So what can we do about it? First, maintain the pressure on our government to take our outsourced emissions into account – and start tackling consumption. Alice Bows outlined the need to not get locked into more carbon intensive energy systems such as investing in fracking. Ruth Potts and Kate Soper argued for our need to redefine our relationship with material goods: encouraging collaborative production as well as consumption. John Barrett said we should at least stop talking about GDP before finding an alternative (of which there are many existing suggestions). Caroline Lucas, MP for Brighton Pavillion, said we must bring the issues of climate and consumption back onto the political agenda. A recently launched campaign, Leave Our Kids Alone, was mentioned, and the panel were in agreement that advertising – a key component of consumer culture – must be curbed to allow our minds to be freer of clutter and anti-social values.

Audio from the event, held at Friends House Euston, will be available online from later this week. The speakers were Guy Shrubsole (Friends of the Earth), Kate Soper (London Met Uni), John Barrett (Leeds Uni), Alice Bows (Tyndall Centre, Sustainable Consumption Institute), Tom Crompton (WWF-UK), Ruth Potts (New Materialism), Caroline Lucas (MP, Green Party).


The Work that Reconnects: spiraling towards sustainability


What makes CAT special? CAT is so many things to so many people, but in the two months I’ve volunteered here every answer to this question seems to come back to those three words: inspire, inform, enable. Last Saturday these words gained new meaning for me when I went on a bit of a personal journey through ‘The Work that Reconnects,’ a workshop at CAT based on Joanna Macy’s work and superbly facilitated by Jenny Smith and Jenni Horsfall. This was an intensely personal process, and it was inspiring to see people trust each other with their vulnerabilities – so here I’ll only be talking about my own experience. But be warned, tears were definitely involved.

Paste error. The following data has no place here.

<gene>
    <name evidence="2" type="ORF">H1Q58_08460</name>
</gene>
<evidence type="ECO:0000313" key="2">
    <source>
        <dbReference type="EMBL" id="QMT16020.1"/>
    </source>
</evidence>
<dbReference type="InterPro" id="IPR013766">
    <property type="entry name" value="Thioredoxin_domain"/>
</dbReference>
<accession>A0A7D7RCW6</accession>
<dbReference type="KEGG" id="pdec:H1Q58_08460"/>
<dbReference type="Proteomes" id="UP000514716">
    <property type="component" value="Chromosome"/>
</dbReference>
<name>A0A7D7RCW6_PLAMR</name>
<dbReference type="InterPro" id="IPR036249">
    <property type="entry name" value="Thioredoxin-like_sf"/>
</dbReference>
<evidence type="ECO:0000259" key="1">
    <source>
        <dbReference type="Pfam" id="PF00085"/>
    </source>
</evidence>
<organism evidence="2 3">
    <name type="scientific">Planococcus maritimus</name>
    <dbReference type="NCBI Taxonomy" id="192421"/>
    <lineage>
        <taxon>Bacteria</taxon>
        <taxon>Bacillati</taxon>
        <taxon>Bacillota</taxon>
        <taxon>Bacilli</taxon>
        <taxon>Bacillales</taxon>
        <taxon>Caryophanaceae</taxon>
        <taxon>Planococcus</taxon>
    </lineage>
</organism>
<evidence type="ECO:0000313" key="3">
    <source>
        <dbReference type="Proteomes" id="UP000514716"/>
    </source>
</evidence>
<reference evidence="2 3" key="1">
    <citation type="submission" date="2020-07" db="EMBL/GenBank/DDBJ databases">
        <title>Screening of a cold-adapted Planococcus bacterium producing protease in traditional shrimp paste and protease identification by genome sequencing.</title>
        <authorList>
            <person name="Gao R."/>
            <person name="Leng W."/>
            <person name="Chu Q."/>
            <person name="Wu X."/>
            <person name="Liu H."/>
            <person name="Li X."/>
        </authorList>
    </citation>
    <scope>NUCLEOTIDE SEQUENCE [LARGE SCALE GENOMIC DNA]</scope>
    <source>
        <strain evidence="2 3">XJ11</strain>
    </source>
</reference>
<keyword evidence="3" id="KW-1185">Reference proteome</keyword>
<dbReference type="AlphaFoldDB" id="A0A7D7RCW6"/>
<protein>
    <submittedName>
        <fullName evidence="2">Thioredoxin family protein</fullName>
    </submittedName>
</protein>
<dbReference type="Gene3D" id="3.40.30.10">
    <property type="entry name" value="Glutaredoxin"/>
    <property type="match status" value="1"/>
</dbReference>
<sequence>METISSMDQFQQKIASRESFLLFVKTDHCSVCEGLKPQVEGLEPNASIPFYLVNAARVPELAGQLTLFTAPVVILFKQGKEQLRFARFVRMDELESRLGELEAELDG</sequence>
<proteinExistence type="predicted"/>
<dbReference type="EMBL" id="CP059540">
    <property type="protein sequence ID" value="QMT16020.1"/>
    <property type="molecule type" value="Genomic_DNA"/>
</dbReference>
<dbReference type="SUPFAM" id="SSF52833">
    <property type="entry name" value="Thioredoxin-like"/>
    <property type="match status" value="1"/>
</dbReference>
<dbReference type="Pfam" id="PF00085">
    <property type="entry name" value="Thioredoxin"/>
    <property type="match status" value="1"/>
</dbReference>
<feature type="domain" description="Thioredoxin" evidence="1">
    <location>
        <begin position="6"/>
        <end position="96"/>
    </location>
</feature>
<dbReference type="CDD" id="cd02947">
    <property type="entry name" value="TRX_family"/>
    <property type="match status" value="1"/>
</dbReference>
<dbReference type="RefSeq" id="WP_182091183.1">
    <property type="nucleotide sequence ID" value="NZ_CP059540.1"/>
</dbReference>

If you wanted a place to be introspective and thoughtful, you could hardly do better than go to the Brook Trust room in WISE. With its big bay windows and pale ash walls, it seemed to concentrate the sunlight into a calming glow.

Unlike the Douglas fir, CAT's birch trees show the rejuvenation of native flora in the quarry

From the south facing window I could see a small Douglas fir pushing its way out of the steep slate scree: a symbol of local natural triumph just as surely as it reminded me of the global wave of human-distributed non-native species. Over the course of the day I found my eyes returning to that evergreen, as if I could call forth from its needles and the surrounding landscape a message of purpose and hope.

Because let’s be clear: from the moment we started the Work that Reconnects spiral by giving gratitude, I was kind of an emotional wreck. This spiral progresses from gratitude, to honour our pain, to seeing with new eyes, to going forth. On an intellectual level I found much to admire in these phases, but in the moment something about the group’s openness smashed down my walls of rational control and paved a road from my gooey emotional centre straight to my tear ducts. Crying off and on all day was frankly exhausting, and I’m still trying to put my learning into words. But I know the workshop helped and changed me, and I’m happy to let the answers emerge organically. In the meantime, you’ll find me reading some of Macy’s books for more inspiration – and hopefully dry-eyed.